'Moral equivalency' between white supremacists and murdered protester is 'disgusting lie'

Trump attacks Lindsey Graham over Charlottesville violence comments

The latest targets of the president's wrath are Lindsey Graham of SC and Jeff Flake of Arizona.

"The GOP is still run by those who believe in the old ideology from the 1980s and whose own interests are tied to the institutional matrix, the policies, the political arrangements, that had evolved during this new age of globalization", McAllister said.

"This week, it is Robert E. Lee and this week, Stonewall Jackson".

McConnell issued a statement saying "messages of hate and bigotry" from white supremacists, the Ku Klux Klan and neo-Nazi groups should not be welcome anywhere in the US.

"He should be 100 percent sticking to ideas and forget about personalities", Grassley said on Friday when pressed on whether Trump might find himself without the friends in Congress he would need to defend himself in an impeachment proceeding.

But Trump had on Saturday blamed "many sides" for the deadly violence at a white supremacists rally in Charlottesville, and waited two days to denounce the neo-Nazis and other far-right groups who organized the event.

Graham replied on Twitter soon thereafter that the president's statements on Charlottesville have garnered him "praise from some of the most racist and hate-filled individuals and groups in our country".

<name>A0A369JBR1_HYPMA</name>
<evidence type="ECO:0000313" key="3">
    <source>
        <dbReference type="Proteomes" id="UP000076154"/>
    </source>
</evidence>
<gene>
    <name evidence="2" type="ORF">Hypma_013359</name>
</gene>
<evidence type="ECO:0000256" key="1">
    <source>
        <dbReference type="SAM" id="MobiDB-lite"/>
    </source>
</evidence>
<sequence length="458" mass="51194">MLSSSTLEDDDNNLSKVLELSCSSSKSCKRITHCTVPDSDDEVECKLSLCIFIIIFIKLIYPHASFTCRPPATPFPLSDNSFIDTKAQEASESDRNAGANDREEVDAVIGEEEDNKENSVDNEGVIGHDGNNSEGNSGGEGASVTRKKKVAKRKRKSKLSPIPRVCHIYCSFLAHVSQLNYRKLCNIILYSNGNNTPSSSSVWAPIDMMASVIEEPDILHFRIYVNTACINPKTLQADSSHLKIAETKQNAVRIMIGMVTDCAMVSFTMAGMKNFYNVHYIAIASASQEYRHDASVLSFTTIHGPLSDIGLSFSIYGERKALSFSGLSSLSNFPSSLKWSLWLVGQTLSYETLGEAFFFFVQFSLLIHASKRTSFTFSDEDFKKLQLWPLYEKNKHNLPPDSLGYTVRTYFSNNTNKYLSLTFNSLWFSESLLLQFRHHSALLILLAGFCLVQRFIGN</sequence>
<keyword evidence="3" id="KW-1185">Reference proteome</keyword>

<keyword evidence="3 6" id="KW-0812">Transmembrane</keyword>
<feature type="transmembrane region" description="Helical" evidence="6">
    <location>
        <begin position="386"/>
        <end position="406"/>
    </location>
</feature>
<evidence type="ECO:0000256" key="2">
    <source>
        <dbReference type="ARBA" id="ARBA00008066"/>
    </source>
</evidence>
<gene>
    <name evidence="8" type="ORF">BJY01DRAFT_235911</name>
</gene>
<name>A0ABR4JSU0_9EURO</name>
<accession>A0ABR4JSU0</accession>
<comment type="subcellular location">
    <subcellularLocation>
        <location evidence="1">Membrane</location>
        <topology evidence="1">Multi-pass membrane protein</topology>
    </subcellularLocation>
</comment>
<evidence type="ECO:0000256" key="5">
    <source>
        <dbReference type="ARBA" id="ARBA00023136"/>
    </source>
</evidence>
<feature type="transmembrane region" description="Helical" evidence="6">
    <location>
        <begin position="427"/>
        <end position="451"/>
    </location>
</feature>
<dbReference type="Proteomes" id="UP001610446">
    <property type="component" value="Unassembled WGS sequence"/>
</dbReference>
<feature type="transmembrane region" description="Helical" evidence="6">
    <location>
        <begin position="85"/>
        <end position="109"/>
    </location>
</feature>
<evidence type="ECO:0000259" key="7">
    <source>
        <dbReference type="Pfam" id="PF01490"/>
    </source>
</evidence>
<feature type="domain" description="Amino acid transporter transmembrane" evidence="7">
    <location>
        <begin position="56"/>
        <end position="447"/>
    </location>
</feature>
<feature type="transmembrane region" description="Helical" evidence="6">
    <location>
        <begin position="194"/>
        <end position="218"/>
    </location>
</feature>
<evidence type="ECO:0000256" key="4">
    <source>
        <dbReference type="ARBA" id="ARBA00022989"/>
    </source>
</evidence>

Lindsey Graham on Thursday morning, claiming the Republican from SC falsely stated his words about violence in Charlottesville, Virginia.

Graham fired back in a statement a few hours after Trump's tweets. Lindsey Graham of SC misrepresented his comments and called the senator "publicity seeking" in a series of tweets Thursday morning. "History is watching us all".

Sen. Lindsey Graham Friday urged President Donald Trump to "listen to his generals" this weekend at Camp David, and warned him that if he pulls troops out of Afghanistan, that could begin groundwork for "another 9-11" attack in the United States. "The more people see that, the more it shapes the picture of who Trump is", Georgetown University Assistant Professor Hans Noel said.

Trump has faced bipartisan criticism for his back-and-forth comments on Charlottesville, both decrying white supremacist groups and then on Tuesday backtracking by placing blame on liberal groups in addition to white nationalists.

"Not only did the president make a very strong, bold, and very honest statement multiple times, he also had the vice president's backing".

He continued: "The public is learning (even more so) how dishonest the Fake News is".

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